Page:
Kayec staff threatens to strike over pay

By Albertina Nakale

Windhoek

Katutura Youth Enterprise Centre (Kayec) employees, mainly instructors and cleaners, have threatened to down tools this month if management fails to urgently address their grievances over alleged low salaries.
Workers hinted they would also down tools over the lack of teaching materials. Documents seen by New Era show gross salary schedules for Kayec staff members. The government-funded institution’s top management have hit the pay ceiling, while low-level staff are rewarded meagerly for their efforts to uplift young Namibians, who failed to make it through formal education and were left wandering the streets, adding to the already high unemployment numbers.
The documents indicate that a Kayec director earns N$72 139 a month, his deputy director nets N$34 859 per month, the human resource manager gets N$33 699 a month, while a monitoring and evaluation officer grosses N$22 632 a month.
A communication officer earns N$21 674 per month. The instructors and trainers are aggrieved and feel they do so much work and take home only N$6 322, little more the cleaners who earn N$5 528 per month.
“This is not a fair salary structure, because only the [top] individuals are benefiting from the taxpayers’ money. We, as instructors, are doing so much work. How can a trainer get almost the same salary as a cleaner?
“We reached a deadlock. We approached the Labour Court and were given the go-ahead to strike as these issues are long coming and legitimate,” remarked an instructor who refused to be named, speaking on behalf of affected staff members.
Even though they threatened to strike this month they did not give a definite date, saying they have to sort out a few issues, such as the position of those staff who are still on contract.
“Currently the institution is fully funded by the NTA (Namibia Training Authority), but this fund from NTA is only benefiting top management, while the other staff members are starving.
“There is no salary scale at Kayec. No financial reports are ever produced, and there is no transparency, and there is no equal treatment when it comes to salaries, because some trainers are getting salaries equal to the Kayec cleaners,” instructors grumbled.
They also accuse Kayec director Nelson Prada of practicing favouritism when it comes to remuneration packages. “He only favours top management, because they are working in cohoots when it comes to salaries. We also don’t have uniforms, which we were supposed to be given by February already. The students still do not have textbooks. He tells us that there is no money, but he recently appointed a consultant for finance. We can’t properly teach, because we’re understaffed while they enroll so many students. We can’t cope under these working conditions,” one instructor explained.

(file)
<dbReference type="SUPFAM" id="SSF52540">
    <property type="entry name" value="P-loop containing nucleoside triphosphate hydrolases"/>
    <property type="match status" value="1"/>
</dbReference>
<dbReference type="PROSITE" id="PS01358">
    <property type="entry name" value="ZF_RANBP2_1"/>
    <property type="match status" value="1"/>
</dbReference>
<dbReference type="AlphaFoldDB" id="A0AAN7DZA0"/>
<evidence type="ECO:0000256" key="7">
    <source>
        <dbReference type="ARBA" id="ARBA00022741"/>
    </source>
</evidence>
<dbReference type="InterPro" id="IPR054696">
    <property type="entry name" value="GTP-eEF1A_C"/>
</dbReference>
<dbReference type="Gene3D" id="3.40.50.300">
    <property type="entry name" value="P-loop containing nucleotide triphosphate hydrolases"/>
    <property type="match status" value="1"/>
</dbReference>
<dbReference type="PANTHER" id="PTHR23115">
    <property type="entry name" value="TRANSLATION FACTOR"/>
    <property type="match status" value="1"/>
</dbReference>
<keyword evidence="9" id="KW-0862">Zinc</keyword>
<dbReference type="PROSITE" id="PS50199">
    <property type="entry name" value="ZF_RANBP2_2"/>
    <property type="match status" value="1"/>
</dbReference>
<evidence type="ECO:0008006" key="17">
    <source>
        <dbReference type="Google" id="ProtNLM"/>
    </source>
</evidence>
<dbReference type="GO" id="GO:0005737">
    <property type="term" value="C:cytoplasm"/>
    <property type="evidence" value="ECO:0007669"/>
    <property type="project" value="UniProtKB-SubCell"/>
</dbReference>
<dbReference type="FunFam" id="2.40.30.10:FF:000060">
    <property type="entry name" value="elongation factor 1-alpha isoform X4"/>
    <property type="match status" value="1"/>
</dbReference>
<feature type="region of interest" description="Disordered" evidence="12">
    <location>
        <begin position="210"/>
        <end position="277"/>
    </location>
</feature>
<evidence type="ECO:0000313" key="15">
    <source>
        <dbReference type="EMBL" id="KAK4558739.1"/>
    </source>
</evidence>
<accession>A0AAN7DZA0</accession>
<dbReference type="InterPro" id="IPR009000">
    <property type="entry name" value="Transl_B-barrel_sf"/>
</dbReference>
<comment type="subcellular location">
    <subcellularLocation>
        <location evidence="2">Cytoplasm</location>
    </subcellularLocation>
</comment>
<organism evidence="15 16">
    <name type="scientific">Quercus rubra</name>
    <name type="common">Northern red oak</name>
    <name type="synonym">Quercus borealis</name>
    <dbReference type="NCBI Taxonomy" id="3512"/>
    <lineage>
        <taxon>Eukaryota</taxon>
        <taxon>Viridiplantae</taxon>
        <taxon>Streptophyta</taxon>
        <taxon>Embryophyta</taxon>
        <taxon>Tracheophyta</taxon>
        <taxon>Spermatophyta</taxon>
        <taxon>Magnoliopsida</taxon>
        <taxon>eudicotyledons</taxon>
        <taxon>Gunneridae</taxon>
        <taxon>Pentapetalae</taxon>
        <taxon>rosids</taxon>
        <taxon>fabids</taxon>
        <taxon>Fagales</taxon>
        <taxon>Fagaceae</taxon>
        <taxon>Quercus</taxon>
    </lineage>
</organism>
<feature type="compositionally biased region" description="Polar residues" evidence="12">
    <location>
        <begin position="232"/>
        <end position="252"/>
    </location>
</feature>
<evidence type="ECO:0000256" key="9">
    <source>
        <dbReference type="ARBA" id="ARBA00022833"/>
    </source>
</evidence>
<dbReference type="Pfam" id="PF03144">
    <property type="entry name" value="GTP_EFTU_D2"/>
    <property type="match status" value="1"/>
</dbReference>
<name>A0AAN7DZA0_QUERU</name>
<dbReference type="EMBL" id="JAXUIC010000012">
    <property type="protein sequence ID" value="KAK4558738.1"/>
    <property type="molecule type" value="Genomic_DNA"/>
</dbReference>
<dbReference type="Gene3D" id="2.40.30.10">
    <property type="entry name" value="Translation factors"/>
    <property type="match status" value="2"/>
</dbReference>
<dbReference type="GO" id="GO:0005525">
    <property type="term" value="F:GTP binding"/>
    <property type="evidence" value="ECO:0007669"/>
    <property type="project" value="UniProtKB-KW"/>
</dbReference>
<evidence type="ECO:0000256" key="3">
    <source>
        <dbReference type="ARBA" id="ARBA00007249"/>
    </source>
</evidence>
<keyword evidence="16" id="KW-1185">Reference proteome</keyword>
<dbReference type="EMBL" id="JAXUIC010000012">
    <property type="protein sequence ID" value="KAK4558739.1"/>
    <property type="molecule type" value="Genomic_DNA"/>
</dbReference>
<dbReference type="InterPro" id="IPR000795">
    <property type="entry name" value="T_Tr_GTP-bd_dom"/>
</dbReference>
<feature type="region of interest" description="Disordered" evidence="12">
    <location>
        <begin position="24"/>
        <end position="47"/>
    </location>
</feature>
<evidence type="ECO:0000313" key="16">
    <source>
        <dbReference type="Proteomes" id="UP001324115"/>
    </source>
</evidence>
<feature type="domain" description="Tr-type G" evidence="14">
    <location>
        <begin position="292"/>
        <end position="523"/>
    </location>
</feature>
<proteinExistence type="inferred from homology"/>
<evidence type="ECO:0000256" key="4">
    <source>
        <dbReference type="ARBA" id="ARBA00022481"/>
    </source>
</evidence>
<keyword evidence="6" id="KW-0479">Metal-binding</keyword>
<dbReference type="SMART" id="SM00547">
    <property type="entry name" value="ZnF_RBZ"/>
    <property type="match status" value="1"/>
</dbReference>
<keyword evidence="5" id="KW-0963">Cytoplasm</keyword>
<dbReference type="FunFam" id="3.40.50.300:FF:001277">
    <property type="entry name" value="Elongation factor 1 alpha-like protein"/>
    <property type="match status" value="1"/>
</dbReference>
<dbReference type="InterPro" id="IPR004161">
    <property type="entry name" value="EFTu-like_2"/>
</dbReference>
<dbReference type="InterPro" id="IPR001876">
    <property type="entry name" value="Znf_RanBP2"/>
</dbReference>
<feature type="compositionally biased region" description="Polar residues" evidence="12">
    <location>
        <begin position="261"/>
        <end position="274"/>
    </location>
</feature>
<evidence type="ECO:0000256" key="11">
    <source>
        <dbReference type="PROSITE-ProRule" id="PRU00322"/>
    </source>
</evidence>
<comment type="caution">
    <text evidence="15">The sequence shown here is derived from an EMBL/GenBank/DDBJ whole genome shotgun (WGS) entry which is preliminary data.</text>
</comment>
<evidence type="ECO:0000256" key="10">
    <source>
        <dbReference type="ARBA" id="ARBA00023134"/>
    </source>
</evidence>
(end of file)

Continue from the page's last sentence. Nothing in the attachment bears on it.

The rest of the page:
Contacted for comment, the Kayec director denied allegations of favouritism, but admitted that the issue of salaries is a problem. Prada said Kayec is currently engaged in salary negotiations with the Namibia National Teachers Union (Nantu).
“We’re shocked that they went to the media, because Nantu urged staff to be calm while we negotiate. Nantu said they will consult with the members, so we’re still waiting on this process of salary negotiations. We’re surprised that people are taking confidential information to the public,” he said.
He, however, admitted hiring a consultant, saying they could not find a suitable candidate to fill the position of finance manager. “Our finance manager resigned. We conducted a recruitment process, but unfortunately we could not get someone and we needed a person to help us with auditing. So we got a consultant to help us with bookkeeping,” he noted.
On teaching materials, he said the books were ordered from the NTA a long time ago, but have not been delivered despite the first intake, which started last month. The institution paid for the uniforms of staff members, but they are still waiting on the embroidery company – which he declined to  name – to deliver the uniforms.
Nantu secretary general Basilius Haingura was not available for comment by the time of going to press. Kayec is a non-profit organisation founded in 1995 with the aim of building the skills base of the youth and empowering Namibian children to be their best, regardless of circumstances.



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